Nuku Nuku Dash, or Why You Shouldn’t Mix Plots

This post was moved from Houblog.

Edit: 12/28/05: This is a very long review I wrote over two days, and it contains a ton of spoilers, even before the spoiler warning below. My original review was based on having seen only the first four episodes and then revised after thinking about it overnight. This one is based on the full 12-episode series, and goes into a lot of detail about what’s wrong with the series. If it’s more than you feel like reading, don’t say I didn’t warn you. 🙂 I’ll summarize for the brief-of-attention-span: It sucked. The writers tried to milk the Nuku Nuku franchise by changing it to a serious drama with a romance sub-plot, while keeping a lot of the whacky elements of the original two series. Ultimately, this doomed the story to mediocrity at best. However, a pair of twists the writers threw in during the last two minutes of the last episode left me furious at having my chain yanked. I thought that they’d actually done something daring with the romance sub-plot and was giving them high marks for it when, in the last ten seconds, they chickened out and went for the traditional happy ending.

All Purpose Cultural Catgirl Nuku Nuku Dash:

This review is far different from the original one I wrote, as the original was based solely on the first DVD and how my thoughts developed after watching it. Unfortunately, after watching the last two, my opinion on this anime flipped straight into the “trash and never bother watching again” category. Oh, I might watch it–if and when I feel like screaming at the writers again.

There were 3 Nuku Nuku series, of which this one is the third. The first was an OVA (Original Video Animation, or as we call it, straight-to-video/DVD), the second was a TV series based on the OVA, and this third effort is an OVA — and a mess.

I was tempted to say it was a disaster, but that’s overboard; it wasn’t horrible, it was just a series of bad mistakes. The biggest was that the writers couldn’t make up their mind what story they were telling. The first two Nuku Nuku’s were comedy/farce. This OVA was serious romance/drama. Unfortunately, they chose not to make a clean sweep of characters and start over with a different setting. I am cynically inclined to think that was so they could milk the Nuku Nuku franchise, but for the purpose of this review, I am going to treat it as an artistic decision, not marketing.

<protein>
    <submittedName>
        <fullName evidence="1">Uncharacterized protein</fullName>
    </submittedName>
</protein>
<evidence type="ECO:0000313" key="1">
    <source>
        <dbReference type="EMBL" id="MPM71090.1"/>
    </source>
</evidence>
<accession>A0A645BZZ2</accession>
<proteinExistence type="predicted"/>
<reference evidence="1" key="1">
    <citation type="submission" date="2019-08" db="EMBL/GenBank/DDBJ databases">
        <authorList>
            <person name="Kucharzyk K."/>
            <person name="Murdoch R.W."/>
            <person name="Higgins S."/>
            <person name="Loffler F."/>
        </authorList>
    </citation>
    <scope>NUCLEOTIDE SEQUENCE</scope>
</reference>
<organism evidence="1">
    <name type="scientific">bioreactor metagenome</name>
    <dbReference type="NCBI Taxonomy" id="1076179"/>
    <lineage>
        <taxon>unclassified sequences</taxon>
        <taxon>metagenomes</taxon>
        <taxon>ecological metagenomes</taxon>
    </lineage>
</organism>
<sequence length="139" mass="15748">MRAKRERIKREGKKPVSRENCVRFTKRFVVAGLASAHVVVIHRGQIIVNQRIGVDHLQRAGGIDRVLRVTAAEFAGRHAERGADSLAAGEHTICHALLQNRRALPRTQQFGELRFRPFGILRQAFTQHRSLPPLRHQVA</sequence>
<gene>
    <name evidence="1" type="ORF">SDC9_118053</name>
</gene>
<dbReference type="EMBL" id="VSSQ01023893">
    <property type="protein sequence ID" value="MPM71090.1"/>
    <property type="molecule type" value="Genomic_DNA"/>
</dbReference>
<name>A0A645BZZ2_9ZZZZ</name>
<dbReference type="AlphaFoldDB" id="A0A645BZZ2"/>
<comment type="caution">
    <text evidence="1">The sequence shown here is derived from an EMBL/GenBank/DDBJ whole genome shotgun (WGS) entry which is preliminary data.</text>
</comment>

Since the first two series were farcical, inclusion of the familar supporting characters from them meant that either major surgery was required to “correct” their personalities for the serious tone, or the series would suffer from a split personality. Well, if there is an opposite phrase to “having your cake and eating it too,” the authors of this story succeeded in becoming its poster child. They made some of the changes and still broke the mood constantly with the flipping tone. I was never certain whether I should be ready to laugh or tense up. Very good writers might pull off such mix; sadly, these weren’t up to it.

To explain, I have to describe the similarities and differences between the farcical and dramatic versions. In the first two similar Nuku Nuku series (hereafter collectively called the original story), she is a cat-brained combat android made by Mishima Corp. that looks like a 19 year-old redhead. Ryo is the ten year old male lead, and his parents are both involved with the corporation in some way. The mother is president, the father is the chief scientist, and the whole thing is a big custody fight over Ryo. Many whacky characters populate the company, and most work for the mother, trying to grab Ryo, often violently. To counter them, Dad steals and reprograms Nuku Nuku with the brain of a cat that was mortally wounded in one of the attacks.

In the new version, Dad’s still a scientist and Mom’s still an executive (but not president), Nuku Nuku has a cat’s brain, and various whacky original-version supporting characters show up for an episode or two. A couple of violent/incompetent henchwomen stick around for multiple episodes. And that is the extent of the similarities. Oddly, the two women’s personalities are traded from the original story; but they are primarily comic material; when the series turns dramatic, they vanish. In fact, all the goofy elements continued (interspersed with some serious moments) up until the last 3-4 episodes, whereupon the entire tone gets dark and serious.